By Greg Mills
The legal problems the Android OS is facing over patent infringement is certain to help alternative smartphone platforms. The large market share Android now holds may soon be divided into market segments going to surviving smartphone platforms. If Apple manages to crush or seriously stumble Google’s legally indefensible Android platform, the iOS is sure to be the biggest winner. iOS developers will come out on top.
The epic patent war going on, pitting Apple against every Android handset maker and Google itself facing Oracle, will, at a minimum, force a major recompilation of Android’s OS, just to get around Apple patents. Android handsets themselves will also face revisions. Orphaned Android handsets, broken apps and further platform fragmentation may well be the result of the effort to get along with Apple.
Hedging your bet, when the stakes are as high as they are, makes perfect sense. Legal costs fighting Apple around the world and a lot of uncertainty are not something the world’s handset manufacturing businesses will want to live with forever. The prospects of HTC and Samsung products being banned from import into Europe, the Untied States and Australia have to have the entire Android OS industry on edge (see http://www.ibtimes.com/articles/195293/20110809/booms-apple-s-ip-war-machine-could-cripple-samsung.htm ).
As further Apple patents are issued and found to be infringed by Android, the big question is beginning to emerge. Can a newly compiled Android OS, that consumers want to use exist from a technical standpoint and still skate around Apple’s technology? Licensing Apple’s iOS technology is about as likely as Apple letting other companies run Mac OS X on their computers. Look for Apple to refuse to license its iOS patents to infringing companies while demanding and getting some pretty serious damages.
Motorola may be considering supporting Microsoft’s Mobile OS, just in case the Android platform implodes. Nokia choosing to go with Ballmer’s gang that can’t shoot straight might be as much the one billion dollars cash Microsoft paid Nokia to use their Windows Mobile platform as well as seeing the handwriting on the wall: that Android might go down under the Apple legal assault (see http://www.fiercewireless.com/story/motorolas-jha-remains-open-windows-phone-down-line/2011-08-09 ).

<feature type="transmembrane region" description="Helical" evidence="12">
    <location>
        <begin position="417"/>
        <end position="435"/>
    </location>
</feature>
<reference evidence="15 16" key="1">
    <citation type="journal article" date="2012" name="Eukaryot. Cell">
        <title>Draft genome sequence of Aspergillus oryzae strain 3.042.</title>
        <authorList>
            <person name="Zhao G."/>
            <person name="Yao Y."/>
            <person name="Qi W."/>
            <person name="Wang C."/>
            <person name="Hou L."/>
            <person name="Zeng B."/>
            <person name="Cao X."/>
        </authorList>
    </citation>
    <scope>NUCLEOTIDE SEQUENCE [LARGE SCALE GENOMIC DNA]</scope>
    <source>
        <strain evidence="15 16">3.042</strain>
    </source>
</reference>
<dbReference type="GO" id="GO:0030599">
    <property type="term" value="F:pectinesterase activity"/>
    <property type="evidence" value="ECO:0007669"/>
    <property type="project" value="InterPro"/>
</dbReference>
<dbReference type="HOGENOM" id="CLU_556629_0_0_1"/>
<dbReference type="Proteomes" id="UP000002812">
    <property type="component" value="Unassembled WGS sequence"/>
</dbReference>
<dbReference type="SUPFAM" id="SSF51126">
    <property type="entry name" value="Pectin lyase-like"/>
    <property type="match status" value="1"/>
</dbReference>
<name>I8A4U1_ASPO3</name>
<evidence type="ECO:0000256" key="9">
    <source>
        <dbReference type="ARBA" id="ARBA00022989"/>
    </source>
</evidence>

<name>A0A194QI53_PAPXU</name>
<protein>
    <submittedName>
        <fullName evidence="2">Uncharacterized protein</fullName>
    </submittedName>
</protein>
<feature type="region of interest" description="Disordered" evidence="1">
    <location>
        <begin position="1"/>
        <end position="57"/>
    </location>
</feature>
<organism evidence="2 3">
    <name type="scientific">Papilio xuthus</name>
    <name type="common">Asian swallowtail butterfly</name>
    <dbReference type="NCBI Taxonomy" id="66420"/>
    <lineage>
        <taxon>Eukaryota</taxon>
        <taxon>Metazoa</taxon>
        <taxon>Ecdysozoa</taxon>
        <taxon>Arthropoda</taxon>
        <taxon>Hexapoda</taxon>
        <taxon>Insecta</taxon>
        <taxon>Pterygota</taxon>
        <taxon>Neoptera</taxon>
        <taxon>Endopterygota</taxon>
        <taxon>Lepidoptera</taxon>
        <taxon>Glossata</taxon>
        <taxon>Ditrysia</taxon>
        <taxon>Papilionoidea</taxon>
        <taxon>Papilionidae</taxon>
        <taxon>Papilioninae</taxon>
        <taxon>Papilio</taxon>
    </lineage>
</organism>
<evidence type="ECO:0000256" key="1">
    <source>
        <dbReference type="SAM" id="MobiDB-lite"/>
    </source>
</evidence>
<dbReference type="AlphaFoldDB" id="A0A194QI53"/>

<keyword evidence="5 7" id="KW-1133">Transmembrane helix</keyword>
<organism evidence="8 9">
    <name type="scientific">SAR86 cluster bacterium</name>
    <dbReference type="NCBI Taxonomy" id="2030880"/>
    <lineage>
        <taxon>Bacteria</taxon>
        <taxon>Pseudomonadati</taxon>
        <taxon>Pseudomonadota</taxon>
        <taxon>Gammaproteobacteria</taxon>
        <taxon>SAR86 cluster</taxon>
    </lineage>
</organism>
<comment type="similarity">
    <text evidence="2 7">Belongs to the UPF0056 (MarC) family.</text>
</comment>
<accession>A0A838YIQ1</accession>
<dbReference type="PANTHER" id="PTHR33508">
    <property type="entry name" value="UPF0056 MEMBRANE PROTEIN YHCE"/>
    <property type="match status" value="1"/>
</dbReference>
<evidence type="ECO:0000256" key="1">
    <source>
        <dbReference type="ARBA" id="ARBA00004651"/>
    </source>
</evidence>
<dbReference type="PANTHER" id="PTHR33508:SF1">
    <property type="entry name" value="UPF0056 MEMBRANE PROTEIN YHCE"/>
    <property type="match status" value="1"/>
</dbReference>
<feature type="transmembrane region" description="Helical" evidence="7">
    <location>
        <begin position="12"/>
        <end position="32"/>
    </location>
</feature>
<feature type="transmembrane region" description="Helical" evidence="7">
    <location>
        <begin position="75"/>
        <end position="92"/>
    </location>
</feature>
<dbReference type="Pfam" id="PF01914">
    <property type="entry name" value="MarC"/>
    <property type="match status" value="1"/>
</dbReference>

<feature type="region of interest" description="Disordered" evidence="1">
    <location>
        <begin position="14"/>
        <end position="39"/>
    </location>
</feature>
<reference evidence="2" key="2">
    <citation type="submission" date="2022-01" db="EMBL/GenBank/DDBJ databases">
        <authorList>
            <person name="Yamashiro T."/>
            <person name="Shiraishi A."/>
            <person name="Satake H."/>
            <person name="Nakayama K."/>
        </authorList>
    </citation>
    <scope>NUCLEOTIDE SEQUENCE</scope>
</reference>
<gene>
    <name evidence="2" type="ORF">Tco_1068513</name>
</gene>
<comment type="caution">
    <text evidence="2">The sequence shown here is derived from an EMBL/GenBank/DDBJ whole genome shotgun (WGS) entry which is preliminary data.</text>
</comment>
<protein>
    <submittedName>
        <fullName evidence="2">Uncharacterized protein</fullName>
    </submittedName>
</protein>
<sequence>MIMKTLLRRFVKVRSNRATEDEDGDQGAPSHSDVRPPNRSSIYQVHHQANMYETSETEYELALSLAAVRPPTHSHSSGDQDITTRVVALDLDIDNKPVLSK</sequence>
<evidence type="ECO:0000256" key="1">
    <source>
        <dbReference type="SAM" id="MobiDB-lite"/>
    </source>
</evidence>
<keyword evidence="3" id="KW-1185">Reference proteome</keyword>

“PC World” ran an article posted two days ago predicting that Windows Mobile will rule the world someday. The article is long on wishful speculation and fails to account for the fact that Apple isn’t standing still and discounts the historic failure of Microsoft to actually innovate. Would WIndows see some of the spoils if Apple takes Android down? Yes, there is no doubt (see http://www.pcworld.com/article/237481/4_reasons_windows_phone_7_will_beat_iphone_and_android.html ).
If the rumors of Apple’s iPhone 5 and iPad 3 coming out soon are true, the timing of Samsung and HTC getting crippled in selling the brightest and best Android devices in major markets couldn’t be better for Apple.
One quick note: I mentioned in yesterday’s blog that I felt the US patent and legal system protecting invention is lame. As an inventor myself, with 12 US patents, I speak from experience. The system for obtaining US patents is expensive, takes far too long, is fraught with poor quality PTO examination for prior art, has prohibitively high patent maintenance fees and is very expensive to enforce against infringement.
Apple is using the patent and legal system to its advantage, but faster patent enforcement by the Federal Courts would put the battle ground in the correct venue, rather than forcing the US International Trade Commission to be the fast track for patent infringement issues. An individual inventor is very hard pressed to be able to enforce their valid patents against a deep pocket. As Apple knows, the one with the best attorneys and the most money is favored to win in Federal Court.
That is Greg’s Bite for today.